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Arab Bank Liable for Supporting Terrorist Efforts, Jury Finds

A federal jury on Monday found that Arab Bank was liable for knowingly supporting terrorist efforts that were connected to 24 attacks in the Middle East.

The closely watched case, in New York City, was the first civil case brought against a bank under the Anti-Terrorism Act to go to trial, and the verdict was expected to have a broad impact on similar legal efforts to hold financial institutions responsible for wrongdoing by their clients, even if the institutions had followed banking rules.

Arab Bank, a major Middle Eastern bank with $46 billion in assets, said that it followed compliance procedures.

The plaintiffs in this case, about 300 victims of terrorist attacks in and around Israel, said that the attacks had been carried out by Hamas, and accused Arab Bank of supporting the organization by handling transfers and payments for Hamas members.

The burden of proof was high: The plaintiffs had to prove that the terrorist attacks were indeed conducted by Hamas, and that the bank’s support of Hamas was the “proximate cause” of the events. In addition, the plaintiffs had to demonstrate that their injuries were “reasonably foreseeable” as a consequence of the bank’s acts.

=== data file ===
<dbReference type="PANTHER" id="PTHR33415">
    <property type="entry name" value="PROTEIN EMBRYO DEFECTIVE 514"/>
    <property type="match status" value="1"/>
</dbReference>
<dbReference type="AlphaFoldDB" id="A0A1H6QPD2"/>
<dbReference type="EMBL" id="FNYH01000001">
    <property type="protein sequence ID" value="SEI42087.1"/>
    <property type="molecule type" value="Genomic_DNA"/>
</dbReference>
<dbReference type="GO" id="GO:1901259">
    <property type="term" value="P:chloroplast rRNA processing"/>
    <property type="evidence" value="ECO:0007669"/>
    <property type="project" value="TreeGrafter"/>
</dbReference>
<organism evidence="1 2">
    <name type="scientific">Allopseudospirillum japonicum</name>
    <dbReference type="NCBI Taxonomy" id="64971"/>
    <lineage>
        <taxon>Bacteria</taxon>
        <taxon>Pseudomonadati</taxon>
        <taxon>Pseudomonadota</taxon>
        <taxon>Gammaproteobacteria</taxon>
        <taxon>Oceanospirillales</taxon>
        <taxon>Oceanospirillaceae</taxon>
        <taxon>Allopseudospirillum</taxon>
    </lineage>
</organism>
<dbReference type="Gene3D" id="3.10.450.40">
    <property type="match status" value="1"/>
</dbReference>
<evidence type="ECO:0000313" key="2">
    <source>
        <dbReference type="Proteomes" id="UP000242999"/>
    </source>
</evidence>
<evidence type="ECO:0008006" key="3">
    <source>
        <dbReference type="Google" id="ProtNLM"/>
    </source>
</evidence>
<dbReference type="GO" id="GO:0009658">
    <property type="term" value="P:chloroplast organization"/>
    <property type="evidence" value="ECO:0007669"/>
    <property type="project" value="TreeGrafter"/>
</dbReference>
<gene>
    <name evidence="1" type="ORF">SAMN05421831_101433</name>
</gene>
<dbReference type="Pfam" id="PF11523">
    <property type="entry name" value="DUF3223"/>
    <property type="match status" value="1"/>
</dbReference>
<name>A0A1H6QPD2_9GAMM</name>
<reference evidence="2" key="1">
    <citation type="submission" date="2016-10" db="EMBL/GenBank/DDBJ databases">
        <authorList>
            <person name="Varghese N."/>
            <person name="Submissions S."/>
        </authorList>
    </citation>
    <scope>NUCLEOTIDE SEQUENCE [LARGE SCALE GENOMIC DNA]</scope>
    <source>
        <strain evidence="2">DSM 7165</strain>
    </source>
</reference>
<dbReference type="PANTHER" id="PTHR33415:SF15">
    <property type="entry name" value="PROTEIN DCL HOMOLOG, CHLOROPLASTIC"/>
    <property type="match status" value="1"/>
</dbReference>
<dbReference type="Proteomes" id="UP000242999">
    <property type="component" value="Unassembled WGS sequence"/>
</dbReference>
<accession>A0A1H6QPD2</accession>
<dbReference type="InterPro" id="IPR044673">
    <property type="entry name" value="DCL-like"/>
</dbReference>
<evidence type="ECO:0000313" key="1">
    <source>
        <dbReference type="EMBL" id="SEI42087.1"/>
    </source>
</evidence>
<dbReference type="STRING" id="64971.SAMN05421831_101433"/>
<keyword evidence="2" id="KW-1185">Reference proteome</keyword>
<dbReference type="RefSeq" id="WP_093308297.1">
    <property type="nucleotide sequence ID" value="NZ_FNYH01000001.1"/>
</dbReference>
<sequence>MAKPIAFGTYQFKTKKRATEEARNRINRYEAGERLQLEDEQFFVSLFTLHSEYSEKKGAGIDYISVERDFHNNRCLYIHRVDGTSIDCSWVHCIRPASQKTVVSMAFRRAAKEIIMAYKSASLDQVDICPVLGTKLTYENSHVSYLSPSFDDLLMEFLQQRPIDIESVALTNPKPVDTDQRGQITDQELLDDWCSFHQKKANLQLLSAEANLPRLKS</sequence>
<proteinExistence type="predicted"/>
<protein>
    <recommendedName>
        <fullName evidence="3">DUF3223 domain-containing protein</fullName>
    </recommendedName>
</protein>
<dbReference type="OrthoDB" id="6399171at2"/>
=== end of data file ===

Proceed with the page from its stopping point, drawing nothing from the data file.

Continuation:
After 10 years of litigation and a five-week trial in Federal District Court in Brooklyn, the jury apparently found that the plaintiffs met the legal threshold, and ruled that the bank was liable. A separate hearing will be held to determine damages.

Arab Bank’s ability to defend itself was hampered by an earlier ruling that punished the bank for not turning over a large number of the requested documents in the case, citing the privacy laws of the countries where it does business. As a result, a judge who had overseen the case issued a sanction: Arab Bank would not be allowed to tell the jury why it had withheld those documents, though the plaintiffs were free to tell the jury that the documents had been held back.

The plaintiffs’ lawyers made a point of that in their closing arguments.

“Why are they doing those kinds of tactics? Because they don’t have a defense. Because they are caught red-handed. Because the documents that show they are doing business with Hamas are all over their files,” said Tab Turner, one of the plaintiffs’ lawyers, asserting that the bank had come up with a way to “twist and distort and hide, hide the documents, conceal the documents.”

After that and other sanctions were imposed, Arab Bank appealed the judge’s order, and that appeal went all the way up to the Supreme Court, which then asked the Obama administration to weigh in on whether it should hear the issue. The administration was split, and the Supreme Court ultimately declined to consider the case.

*Article originally published in The New York Times on Monday September 22, 2014